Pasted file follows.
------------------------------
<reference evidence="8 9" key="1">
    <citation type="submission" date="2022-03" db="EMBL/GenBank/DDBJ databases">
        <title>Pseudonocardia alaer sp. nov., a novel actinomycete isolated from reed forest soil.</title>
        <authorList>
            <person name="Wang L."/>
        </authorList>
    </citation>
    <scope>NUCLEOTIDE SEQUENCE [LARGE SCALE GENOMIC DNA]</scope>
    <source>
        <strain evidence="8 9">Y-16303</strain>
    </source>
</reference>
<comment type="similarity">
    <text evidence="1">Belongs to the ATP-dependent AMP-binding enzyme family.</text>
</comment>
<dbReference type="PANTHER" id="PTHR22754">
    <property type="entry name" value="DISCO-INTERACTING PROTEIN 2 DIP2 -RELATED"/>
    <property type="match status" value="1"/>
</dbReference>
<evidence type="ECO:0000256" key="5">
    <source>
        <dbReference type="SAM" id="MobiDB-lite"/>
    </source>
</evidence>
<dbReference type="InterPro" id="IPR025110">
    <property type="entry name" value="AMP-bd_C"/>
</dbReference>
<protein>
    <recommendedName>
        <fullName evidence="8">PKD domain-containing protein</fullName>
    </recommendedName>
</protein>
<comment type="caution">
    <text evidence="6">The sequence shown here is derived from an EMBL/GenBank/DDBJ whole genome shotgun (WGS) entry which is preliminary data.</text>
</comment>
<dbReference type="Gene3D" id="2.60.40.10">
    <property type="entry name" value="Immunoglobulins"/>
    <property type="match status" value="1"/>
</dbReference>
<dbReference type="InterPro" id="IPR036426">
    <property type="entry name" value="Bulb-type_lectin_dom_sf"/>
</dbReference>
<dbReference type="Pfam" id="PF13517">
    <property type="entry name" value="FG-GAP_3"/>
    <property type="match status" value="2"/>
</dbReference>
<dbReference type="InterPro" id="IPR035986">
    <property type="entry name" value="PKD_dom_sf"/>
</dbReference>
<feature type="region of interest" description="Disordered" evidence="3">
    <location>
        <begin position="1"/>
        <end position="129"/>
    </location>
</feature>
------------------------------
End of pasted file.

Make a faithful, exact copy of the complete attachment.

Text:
<reference evidence="8 9" key="1">
    <citation type="submission" date="2022-03" db="EMBL/GenBank/DDBJ databases">
        <title>Pseudonocardia alaer sp. nov., a novel actinomycete isolated from reed forest soil.</title>
        <authorList>
            <person name="Wang L."/>
        </authorList>
    </citation>
    <scope>NUCLEOTIDE SEQUENCE [LARGE SCALE GENOMIC DNA]</scope>
    <source>
        <strain evidence="8 9">Y-16303</strain>
    </source>
</reference>
<comment type="similarity">
    <text evidence="1">Belongs to the ATP-dependent AMP-binding enzyme family.</text>
</comment>
<dbReference type="PANTHER" id="PTHR22754">
    <property type="entry name" value="DISCO-INTERACTING PROTEIN 2 DIP2 -RELATED"/>
    <property type="match status" value="1"/>
</dbReference>
<evidence type="ECO:0000256" key="5">
    <source>
        <dbReference type="SAM" id="MobiDB-lite"/>
    </source>
</evidence>
<dbReference type="InterPro" id="IPR025110">
    <property type="entry name" value="AMP-bd_C"/>
</dbReference>
<protein>
    <recommendedName>
        <fullName evidence="8">PKD domain-containing protein</fullName>
    </recommendedName>
</protein>
<comment type="caution">
    <text evidence="6">The sequence shown here is derived from an EMBL/GenBank/DDBJ whole genome shotgun (WGS) entry which is preliminary data.</text>
</comment>
<dbReference type="Gene3D" id="2.60.40.10">
    <property type="entry name" value="Immunoglobulins"/>
    <property type="match status" value="1"/>
</dbReference>
<dbReference type="InterPro" id="IPR036426">
    <property type="entry name" value="Bulb-type_lectin_dom_sf"/>
</dbReference>
<dbReference type="Pfam" id="PF13517">
    <property type="entry name" value="FG-GAP_3"/>
    <property type="match status" value="2"/>
</dbReference>
<dbReference type="InterPro" id="IPR035986">
    <property type="entry name" value="PKD_dom_sf"/>
</dbReference>
<feature type="region of interest" description="Disordered" evidence="3">
    <location>
        <begin position="1"/>
        <end position="129"/>
    </location>
</feature>